New York has the best state system of school accountability in the country, according to "Testing the Testers 2003." The second annual ranking of such systems by the New York City-based Princeton Review, a for-profit provider of test-preparation and college-admissions services, ranked Massachusetts second and Texas third.
The study ranked each state and the District of Columbia on 22 indicators in four areas: alignment of tests with the state's curriculum standards; test quality; the openness of the testing program to public scrutiny; and the extent to which test data are used to support better teaching and learning.
The criteria were weighted at 20 percent, 15 percent, 30 percent, and 35 percent, respectively. States also were assigned letter grades on an A-to-F scale for each of the four criteria.
"Accountability, we believe, matters a lot," said Steven Hodas, the study's author and the executive vice president of Princeton Review. "The reason that people fight over it is because they recognize that it's a strong motivator of behavior. We think that it's useful to highlight how states are approaching these issues and best practices."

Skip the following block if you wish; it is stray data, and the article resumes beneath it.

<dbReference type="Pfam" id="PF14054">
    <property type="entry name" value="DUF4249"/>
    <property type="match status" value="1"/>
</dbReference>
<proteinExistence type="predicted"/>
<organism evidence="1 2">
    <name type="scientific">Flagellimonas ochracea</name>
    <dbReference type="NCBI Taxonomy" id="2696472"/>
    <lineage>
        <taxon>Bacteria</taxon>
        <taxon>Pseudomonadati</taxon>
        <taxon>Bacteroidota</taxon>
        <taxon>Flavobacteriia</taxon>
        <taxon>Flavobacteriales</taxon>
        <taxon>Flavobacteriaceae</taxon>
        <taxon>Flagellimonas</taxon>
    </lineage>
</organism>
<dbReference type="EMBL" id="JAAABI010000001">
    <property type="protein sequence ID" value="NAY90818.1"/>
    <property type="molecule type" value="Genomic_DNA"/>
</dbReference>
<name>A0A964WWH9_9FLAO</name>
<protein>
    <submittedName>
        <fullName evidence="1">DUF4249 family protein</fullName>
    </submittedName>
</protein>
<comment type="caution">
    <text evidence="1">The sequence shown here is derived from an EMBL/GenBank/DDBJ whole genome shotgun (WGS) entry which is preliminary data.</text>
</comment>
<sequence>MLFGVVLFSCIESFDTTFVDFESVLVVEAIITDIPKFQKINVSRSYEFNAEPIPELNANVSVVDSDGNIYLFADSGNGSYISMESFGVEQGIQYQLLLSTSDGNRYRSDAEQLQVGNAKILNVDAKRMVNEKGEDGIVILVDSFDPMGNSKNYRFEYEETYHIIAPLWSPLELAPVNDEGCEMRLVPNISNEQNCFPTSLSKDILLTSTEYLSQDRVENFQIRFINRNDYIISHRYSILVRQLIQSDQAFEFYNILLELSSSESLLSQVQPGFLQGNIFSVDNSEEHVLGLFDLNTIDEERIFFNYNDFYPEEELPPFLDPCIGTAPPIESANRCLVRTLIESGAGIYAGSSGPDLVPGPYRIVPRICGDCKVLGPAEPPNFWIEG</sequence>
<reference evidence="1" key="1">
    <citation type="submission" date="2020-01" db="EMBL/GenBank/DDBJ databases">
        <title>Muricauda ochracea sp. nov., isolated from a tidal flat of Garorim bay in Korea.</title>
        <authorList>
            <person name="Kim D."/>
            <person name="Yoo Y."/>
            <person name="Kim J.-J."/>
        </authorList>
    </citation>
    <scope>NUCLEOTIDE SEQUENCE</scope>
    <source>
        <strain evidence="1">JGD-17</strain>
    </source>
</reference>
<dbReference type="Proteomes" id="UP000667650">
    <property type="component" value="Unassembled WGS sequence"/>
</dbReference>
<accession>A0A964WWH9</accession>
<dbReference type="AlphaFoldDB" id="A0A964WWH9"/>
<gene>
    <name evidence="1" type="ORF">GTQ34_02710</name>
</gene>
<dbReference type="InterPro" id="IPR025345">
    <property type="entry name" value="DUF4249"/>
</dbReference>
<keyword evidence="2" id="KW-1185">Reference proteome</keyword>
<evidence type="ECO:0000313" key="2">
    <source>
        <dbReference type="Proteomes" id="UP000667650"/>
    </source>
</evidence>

The company, he said, adjusted the weightings and dropped some of the indicators this year, as it refined its measures. It also gave less weight to indicators now required by federal law, such as disaggregated data.
Those changes led to some large swings in the ratings, according to Seppy Basili, a vice president at Kaplan K-12, a New York City- based competitor. Virginia, for instance, jumped from 18th to fifth place, while Kansas plummeted from eighth to 41st.
"Certainly, it raises lots of questions about methodology and importance," Mr. Basili said. When big states with large markets wind up at the top of the list, he argued, "it does make you start to wonder."
Mr. Hodas said year-to-year comparisons "are not really going to be that illustrative, because not only will we add and drop indicators, but we are going to adjust the ratings to reflect facts on the ground. 'Best practice' is a moving target."
No state received an A for either of the report's "most significant criteria": the openness of state testing programs and state policy.
Mr. Hodas said the results should be interpreted cautiously. "There's always an inherent element of subjectivity," he said. "Of course, that's true of any accountability system."
—Lynn Olson [email protected]
Vol. 22, Issue 37, Page 12Published in Print: May 21, 2003, as Testing